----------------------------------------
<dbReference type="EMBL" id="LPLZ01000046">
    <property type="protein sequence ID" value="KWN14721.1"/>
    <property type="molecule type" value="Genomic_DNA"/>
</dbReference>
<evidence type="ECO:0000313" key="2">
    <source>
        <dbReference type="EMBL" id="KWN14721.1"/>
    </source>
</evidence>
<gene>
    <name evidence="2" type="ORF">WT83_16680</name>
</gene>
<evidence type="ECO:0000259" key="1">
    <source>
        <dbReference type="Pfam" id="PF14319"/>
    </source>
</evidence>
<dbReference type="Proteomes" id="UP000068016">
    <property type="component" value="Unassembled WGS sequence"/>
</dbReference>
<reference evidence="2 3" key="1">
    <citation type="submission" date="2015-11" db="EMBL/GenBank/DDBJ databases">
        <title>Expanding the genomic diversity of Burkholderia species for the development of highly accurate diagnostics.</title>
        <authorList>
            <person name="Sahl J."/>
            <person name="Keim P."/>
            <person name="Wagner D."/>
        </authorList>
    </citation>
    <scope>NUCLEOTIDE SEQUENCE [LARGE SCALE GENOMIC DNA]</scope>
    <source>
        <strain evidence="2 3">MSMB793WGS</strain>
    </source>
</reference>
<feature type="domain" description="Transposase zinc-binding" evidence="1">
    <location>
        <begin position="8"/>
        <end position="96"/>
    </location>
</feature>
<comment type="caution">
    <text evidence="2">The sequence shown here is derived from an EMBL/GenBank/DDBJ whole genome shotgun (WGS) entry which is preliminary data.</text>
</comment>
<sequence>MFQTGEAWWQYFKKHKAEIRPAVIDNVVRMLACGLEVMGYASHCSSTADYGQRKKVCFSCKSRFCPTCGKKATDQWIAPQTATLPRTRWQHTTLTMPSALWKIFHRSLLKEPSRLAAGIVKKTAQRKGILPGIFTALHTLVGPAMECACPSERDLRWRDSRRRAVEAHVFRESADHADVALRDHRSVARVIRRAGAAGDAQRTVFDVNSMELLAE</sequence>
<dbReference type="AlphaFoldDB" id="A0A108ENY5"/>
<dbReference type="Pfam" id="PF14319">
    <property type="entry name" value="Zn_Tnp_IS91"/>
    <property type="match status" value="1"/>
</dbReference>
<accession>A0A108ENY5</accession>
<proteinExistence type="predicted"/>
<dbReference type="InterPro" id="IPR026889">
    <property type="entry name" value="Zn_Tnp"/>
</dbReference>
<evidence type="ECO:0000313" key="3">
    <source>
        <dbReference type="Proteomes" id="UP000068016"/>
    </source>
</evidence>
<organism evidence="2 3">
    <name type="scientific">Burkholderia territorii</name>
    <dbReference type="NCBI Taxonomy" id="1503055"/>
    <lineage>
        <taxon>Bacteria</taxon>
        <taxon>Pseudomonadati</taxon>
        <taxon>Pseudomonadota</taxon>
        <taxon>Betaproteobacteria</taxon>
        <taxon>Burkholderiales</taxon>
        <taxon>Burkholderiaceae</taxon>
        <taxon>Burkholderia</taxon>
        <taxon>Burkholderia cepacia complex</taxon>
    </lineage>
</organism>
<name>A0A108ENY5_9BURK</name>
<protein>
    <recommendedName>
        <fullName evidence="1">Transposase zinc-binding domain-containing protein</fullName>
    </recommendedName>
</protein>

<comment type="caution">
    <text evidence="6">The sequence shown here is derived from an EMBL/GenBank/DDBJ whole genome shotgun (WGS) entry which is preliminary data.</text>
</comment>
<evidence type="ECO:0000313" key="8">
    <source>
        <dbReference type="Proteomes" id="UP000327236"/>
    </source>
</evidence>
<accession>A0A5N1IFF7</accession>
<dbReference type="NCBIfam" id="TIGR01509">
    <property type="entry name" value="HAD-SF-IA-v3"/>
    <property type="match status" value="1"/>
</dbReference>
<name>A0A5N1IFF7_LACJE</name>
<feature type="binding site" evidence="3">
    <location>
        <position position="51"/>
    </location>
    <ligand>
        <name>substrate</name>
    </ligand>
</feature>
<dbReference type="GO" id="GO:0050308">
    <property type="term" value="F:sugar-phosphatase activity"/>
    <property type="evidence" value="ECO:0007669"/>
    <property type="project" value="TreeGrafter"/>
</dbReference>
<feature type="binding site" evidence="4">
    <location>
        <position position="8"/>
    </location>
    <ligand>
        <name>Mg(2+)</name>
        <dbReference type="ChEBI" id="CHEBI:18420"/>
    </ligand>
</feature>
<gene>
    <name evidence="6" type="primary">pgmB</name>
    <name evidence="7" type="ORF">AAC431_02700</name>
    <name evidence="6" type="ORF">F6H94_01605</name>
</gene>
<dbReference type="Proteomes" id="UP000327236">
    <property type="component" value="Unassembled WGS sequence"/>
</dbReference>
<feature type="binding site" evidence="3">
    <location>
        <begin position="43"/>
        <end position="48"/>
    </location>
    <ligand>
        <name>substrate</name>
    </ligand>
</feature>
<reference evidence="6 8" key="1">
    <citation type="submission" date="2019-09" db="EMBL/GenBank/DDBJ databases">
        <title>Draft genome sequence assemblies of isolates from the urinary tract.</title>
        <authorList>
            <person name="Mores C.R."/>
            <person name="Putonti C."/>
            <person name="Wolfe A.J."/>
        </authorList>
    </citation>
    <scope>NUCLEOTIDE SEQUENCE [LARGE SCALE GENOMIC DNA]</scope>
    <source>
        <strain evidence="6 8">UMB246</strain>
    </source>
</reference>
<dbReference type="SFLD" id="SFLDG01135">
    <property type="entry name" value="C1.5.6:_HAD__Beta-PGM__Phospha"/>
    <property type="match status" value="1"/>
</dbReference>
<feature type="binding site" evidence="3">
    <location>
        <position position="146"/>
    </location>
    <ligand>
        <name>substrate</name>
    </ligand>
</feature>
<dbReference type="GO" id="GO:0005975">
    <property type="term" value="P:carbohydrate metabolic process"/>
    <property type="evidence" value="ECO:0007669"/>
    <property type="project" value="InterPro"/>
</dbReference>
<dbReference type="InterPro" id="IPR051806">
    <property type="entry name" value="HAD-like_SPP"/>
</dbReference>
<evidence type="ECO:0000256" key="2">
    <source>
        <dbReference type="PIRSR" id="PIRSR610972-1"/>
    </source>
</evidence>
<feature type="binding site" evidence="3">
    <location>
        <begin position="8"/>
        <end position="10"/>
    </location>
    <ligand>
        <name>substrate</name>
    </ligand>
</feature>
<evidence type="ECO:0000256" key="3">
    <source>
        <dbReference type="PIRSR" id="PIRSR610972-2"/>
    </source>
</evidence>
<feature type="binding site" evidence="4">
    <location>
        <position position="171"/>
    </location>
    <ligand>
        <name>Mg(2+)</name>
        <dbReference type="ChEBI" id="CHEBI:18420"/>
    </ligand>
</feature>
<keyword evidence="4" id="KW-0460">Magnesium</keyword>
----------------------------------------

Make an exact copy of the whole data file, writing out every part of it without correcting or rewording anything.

<dbReference type="EMBL" id="LPLZ01000046">
    <property type="protein sequence ID" value="KWN14721.1"/>
    <property type="molecule type" value="Genomic_DNA"/>
</dbReference>
<evidence type="ECO:0000313" key="2">
    <source>
        <dbReference type="EMBL" id="KWN14721.1"/>
    </source>
</evidence>
<gene>
    <name evidence="2" type="ORF">WT83_16680</name>
</gene>
<evidence type="ECO:0000259" key="1">
    <source>
        <dbReference type="Pfam" id="PF14319"/>
    </source>
</evidence>
<dbReference type="Proteomes" id="UP000068016">
    <property type="component" value="Unassembled WGS sequence"/>
</dbReference>
<reference evidence="2 3" key="1">
    <citation type="submission" date="2015-11" db="EMBL/GenBank/DDBJ databases">
        <title>Expanding the genomic diversity of Burkholderia species for the development of highly accurate diagnostics.</title>
        <authorList>
            <person name="Sahl J."/>
            <person name="Keim P."/>
            <person name="Wagner D."/>
        </authorList>
    </citation>
    <scope>NUCLEOTIDE SEQUENCE [LARGE SCALE GENOMIC DNA]</scope>
    <source>
        <strain evidence="2 3">MSMB793WGS</strain>
    </source>
</reference>
<feature type="domain" description="Transposase zinc-binding" evidence="1">
    <location>
        <begin position="8"/>
        <end position="96"/>
    </location>
</feature>
<comment type="caution">
    <text evidence="2">The sequence shown here is derived from an EMBL/GenBank/DDBJ whole genome shotgun (WGS) entry which is preliminary data.</text>
</comment>
<sequence>MFQTGEAWWQYFKKHKAEIRPAVIDNVVRMLACGLEVMGYASHCSSTADYGQRKKVCFSCKSRFCPTCGKKATDQWIAPQTATLPRTRWQHTTLTMPSALWKIFHRSLLKEPSRLAAGIVKKTAQRKGILPGIFTALHTLVGPAMECACPSERDLRWRDSRRRAVEAHVFRESADHADVALRDHRSVARVIRRAGAAGDAQRTVFDVNSMELLAE</sequence>
<dbReference type="AlphaFoldDB" id="A0A108ENY5"/>
<dbReference type="Pfam" id="PF14319">
    <property type="entry name" value="Zn_Tnp_IS91"/>
    <property type="match status" value="1"/>
</dbReference>
<accession>A0A108ENY5</accession>
<proteinExistence type="predicted"/>
<dbReference type="InterPro" id="IPR026889">
    <property type="entry name" value="Zn_Tnp"/>
</dbReference>
<evidence type="ECO:0000313" key="3">
    <source>
        <dbReference type="Proteomes" id="UP000068016"/>
    </source>
</evidence>
<organism evidence="2 3">
    <name type="scientific">Burkholderia territorii</name>
    <dbReference type="NCBI Taxonomy" id="1503055"/>
    <lineage>
        <taxon>Bacteria</taxon>
        <taxon>Pseudomonadati</taxon>
        <taxon>Pseudomonadota</taxon>
        <taxon>Betaproteobacteria</taxon>
        <taxon>Burkholderiales</taxon>
        <taxon>Burkholderiaceae</taxon>
        <taxon>Burkholderia</taxon>
        <taxon>Burkholderia cepacia complex</taxon>
    </lineage>
</organism>
<name>A0A108ENY5_9BURK</name>
<protein>
    <recommendedName>
        <fullName evidence="1">Transposase zinc-binding domain-containing protein</fullName>
    </recommendedName>
</protein>

<comment type="caution">
    <text evidence="6">The sequence shown here is derived from an EMBL/GenBank/DDBJ whole genome shotgun (WGS) entry which is preliminary data.</text>
</comment>
<evidence type="ECO:0000313" key="8">
    <source>
        <dbReference type="Proteomes" id="UP000327236"/>
    </source>
</evidence>
<accession>A0A5N1IFF7</accession>
<dbReference type="NCBIfam" id="TIGR01509">
    <property type="entry name" value="HAD-SF-IA-v3"/>
    <property type="match status" value="1"/>
</dbReference>
<name>A0A5N1IFF7_LACJE</name>
<feature type="binding site" evidence="3">
    <location>
        <position position="51"/>
    </location>
    <ligand>
        <name>substrate</name>
    </ligand>
</feature>
<dbReference type="GO" id="GO:0050308">
    <property type="term" value="F:sugar-phosphatase activity"/>
    <property type="evidence" value="ECO:0007669"/>
    <property type="project" value="TreeGrafter"/>
</dbReference>
<feature type="binding site" evidence="4">
    <location>
        <position position="8"/>
    </location>
    <ligand>
        <name>Mg(2+)</name>
        <dbReference type="ChEBI" id="CHEBI:18420"/>
    </ligand>
</feature>
<gene>
    <name evidence="6" type="primary">pgmB</name>
    <name evidence="7" type="ORF">AAC431_02700</name>
    <name evidence="6" type="ORF">F6H94_01605</name>
</gene>
<dbReference type="Proteomes" id="UP000327236">
    <property type="component" value="Unassembled WGS sequence"/>
</dbReference>
<feature type="binding site" evidence="3">
    <location>
        <begin position="43"/>
        <end position="48"/>
    </location>
    <ligand>
        <name>substrate</name>
    </ligand>
</feature>
<reference evidence="6 8" key="1">
    <citation type="submission" date="2019-09" db="EMBL/GenBank/DDBJ databases">
        <title>Draft genome sequence assemblies of isolates from the urinary tract.</title>
        <authorList>
            <person name="Mores C.R."/>
            <person name="Putonti C."/>
            <person name="Wolfe A.J."/>
        </authorList>
    </citation>
    <scope>NUCLEOTIDE SEQUENCE [LARGE SCALE GENOMIC DNA]</scope>
    <source>
        <strain evidence="6 8">UMB246</strain>
    </source>
</reference>
<dbReference type="SFLD" id="SFLDG01135">
    <property type="entry name" value="C1.5.6:_HAD__Beta-PGM__Phospha"/>
    <property type="match status" value="1"/>
</dbReference>
<feature type="binding site" evidence="3">
    <location>
        <position position="146"/>
    </location>
    <ligand>
        <name>substrate</name>
    </ligand>
</feature>
<dbReference type="GO" id="GO:0005975">
    <property type="term" value="P:carbohydrate metabolic process"/>
    <property type="evidence" value="ECO:0007669"/>
    <property type="project" value="InterPro"/>
</dbReference>
<dbReference type="InterPro" id="IPR051806">
    <property type="entry name" value="HAD-like_SPP"/>
</dbReference>
<evidence type="ECO:0000256" key="2">
    <source>
        <dbReference type="PIRSR" id="PIRSR610972-1"/>
    </source>
</evidence>
<feature type="binding site" evidence="3">
    <location>
        <begin position="8"/>
        <end position="10"/>
    </location>
    <ligand>
        <name>substrate</name>
    </ligand>
</feature>
<evidence type="ECO:0000256" key="3">
    <source>
        <dbReference type="PIRSR" id="PIRSR610972-2"/>
    </source>
</evidence>
<feature type="binding site" evidence="4">
    <location>
        <position position="171"/>
    </location>
    <ligand>
        <name>Mg(2+)</name>
        <dbReference type="ChEBI" id="CHEBI:18420"/>
    </ligand>
</feature>
<keyword evidence="4" id="KW-0460">Magnesium</keyword>